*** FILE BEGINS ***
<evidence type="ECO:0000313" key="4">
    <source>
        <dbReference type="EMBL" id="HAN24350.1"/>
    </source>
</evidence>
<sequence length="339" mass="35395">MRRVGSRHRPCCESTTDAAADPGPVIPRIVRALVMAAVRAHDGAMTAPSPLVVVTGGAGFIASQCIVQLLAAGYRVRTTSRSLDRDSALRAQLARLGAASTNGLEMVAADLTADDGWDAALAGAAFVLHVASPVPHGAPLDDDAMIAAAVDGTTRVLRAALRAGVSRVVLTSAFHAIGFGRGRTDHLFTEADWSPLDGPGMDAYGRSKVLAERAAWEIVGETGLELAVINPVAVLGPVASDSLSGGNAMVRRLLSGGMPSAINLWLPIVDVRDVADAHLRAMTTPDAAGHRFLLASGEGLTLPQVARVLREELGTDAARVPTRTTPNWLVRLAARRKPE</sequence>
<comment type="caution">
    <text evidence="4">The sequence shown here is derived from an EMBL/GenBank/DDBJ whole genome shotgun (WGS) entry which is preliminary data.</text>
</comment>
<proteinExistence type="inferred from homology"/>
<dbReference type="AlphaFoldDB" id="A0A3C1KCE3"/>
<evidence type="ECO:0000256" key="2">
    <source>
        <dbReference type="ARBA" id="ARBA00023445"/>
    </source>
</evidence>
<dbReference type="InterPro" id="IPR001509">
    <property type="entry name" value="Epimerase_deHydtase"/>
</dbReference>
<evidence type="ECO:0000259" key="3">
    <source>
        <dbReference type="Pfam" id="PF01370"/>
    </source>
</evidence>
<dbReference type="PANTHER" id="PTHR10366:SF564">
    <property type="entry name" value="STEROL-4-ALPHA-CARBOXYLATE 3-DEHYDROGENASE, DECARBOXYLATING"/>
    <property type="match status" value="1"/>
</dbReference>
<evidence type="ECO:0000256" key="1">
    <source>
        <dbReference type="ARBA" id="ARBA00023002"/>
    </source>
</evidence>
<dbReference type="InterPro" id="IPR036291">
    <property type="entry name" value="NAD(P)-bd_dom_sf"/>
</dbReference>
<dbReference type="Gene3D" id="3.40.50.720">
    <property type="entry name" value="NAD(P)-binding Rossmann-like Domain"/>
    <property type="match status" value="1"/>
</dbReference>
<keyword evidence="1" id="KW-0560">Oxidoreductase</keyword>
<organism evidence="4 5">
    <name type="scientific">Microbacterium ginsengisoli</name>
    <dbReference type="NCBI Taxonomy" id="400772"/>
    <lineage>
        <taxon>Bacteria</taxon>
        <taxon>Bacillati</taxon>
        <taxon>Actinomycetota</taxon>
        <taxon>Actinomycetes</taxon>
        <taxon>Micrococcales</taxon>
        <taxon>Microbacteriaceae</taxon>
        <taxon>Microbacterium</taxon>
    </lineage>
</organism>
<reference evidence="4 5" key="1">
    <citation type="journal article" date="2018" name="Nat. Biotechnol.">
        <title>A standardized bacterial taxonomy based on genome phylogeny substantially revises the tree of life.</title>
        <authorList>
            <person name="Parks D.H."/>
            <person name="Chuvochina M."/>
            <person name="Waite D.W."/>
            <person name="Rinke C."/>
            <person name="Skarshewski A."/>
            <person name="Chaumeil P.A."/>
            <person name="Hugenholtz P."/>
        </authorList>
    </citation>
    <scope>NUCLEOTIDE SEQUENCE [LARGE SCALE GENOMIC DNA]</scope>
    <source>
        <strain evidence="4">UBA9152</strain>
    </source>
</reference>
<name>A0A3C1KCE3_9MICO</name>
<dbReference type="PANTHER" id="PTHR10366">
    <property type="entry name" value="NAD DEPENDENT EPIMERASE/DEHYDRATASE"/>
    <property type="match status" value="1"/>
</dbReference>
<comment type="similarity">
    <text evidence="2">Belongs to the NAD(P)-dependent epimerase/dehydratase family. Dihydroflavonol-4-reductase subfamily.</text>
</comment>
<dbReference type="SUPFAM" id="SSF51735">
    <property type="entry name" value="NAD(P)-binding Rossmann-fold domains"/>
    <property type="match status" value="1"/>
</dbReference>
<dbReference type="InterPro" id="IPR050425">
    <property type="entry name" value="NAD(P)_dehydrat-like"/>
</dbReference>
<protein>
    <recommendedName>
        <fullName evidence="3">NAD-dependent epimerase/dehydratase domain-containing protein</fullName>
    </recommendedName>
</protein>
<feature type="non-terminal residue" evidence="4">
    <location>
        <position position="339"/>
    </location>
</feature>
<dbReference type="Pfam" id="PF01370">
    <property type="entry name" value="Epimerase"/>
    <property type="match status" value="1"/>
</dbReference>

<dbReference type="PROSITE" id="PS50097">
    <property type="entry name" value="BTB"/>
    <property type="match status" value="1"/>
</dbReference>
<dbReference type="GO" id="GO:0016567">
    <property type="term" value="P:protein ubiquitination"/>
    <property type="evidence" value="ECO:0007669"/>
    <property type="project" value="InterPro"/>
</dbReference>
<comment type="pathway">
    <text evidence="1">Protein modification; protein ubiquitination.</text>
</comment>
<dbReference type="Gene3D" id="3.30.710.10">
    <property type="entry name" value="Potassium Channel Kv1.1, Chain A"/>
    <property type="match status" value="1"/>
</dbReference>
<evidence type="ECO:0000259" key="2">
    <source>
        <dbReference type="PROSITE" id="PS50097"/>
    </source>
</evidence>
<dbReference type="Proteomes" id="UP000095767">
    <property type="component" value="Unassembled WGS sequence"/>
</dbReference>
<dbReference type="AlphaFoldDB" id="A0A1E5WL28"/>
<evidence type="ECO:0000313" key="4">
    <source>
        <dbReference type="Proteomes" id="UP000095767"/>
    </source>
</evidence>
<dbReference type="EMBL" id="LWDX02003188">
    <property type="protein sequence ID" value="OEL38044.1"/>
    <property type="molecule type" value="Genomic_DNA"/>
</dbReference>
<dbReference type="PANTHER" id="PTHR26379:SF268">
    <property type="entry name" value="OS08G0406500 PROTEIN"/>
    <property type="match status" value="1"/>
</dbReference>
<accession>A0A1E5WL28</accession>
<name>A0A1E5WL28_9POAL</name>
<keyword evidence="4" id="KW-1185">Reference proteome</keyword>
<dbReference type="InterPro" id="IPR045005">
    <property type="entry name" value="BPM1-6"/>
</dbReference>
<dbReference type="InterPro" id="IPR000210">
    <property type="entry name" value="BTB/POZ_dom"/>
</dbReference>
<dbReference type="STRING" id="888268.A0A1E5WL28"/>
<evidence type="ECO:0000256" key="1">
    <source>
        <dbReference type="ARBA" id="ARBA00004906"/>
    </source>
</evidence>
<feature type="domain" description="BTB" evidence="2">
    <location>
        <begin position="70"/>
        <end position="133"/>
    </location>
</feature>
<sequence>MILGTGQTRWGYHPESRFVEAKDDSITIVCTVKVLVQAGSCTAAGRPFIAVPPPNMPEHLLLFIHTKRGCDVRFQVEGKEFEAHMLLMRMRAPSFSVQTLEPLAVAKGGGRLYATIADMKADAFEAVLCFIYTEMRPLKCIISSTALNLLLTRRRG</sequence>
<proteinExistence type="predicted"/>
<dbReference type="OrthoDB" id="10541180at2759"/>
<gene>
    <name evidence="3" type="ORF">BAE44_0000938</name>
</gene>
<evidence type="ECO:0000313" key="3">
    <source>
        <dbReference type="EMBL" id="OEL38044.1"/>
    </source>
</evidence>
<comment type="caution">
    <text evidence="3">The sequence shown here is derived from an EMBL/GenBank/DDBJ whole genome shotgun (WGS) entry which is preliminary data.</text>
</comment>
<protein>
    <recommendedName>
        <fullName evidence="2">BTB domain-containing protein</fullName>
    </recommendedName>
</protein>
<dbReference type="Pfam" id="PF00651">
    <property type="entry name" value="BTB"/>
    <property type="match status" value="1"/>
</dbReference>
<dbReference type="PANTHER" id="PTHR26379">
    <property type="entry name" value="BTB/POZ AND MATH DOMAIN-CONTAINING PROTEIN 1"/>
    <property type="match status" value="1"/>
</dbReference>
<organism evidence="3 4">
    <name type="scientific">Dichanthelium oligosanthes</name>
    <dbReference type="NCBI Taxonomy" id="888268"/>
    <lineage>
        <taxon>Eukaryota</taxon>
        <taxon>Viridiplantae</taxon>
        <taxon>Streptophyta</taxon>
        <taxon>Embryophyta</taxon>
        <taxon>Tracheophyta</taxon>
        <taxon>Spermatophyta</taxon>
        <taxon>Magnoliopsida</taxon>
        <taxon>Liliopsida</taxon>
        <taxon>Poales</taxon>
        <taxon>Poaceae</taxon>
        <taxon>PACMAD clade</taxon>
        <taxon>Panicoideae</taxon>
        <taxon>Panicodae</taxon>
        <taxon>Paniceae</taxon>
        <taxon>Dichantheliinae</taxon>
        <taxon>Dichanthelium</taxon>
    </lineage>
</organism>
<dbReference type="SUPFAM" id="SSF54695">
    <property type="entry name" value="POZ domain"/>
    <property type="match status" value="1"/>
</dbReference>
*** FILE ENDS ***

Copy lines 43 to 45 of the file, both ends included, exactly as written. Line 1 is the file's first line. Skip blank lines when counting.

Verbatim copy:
    <name type="scientific">Microbacterium ginsengisoli</name>
    <dbReference type="NCBI Taxonomy" id="400772"/>
    <lineage>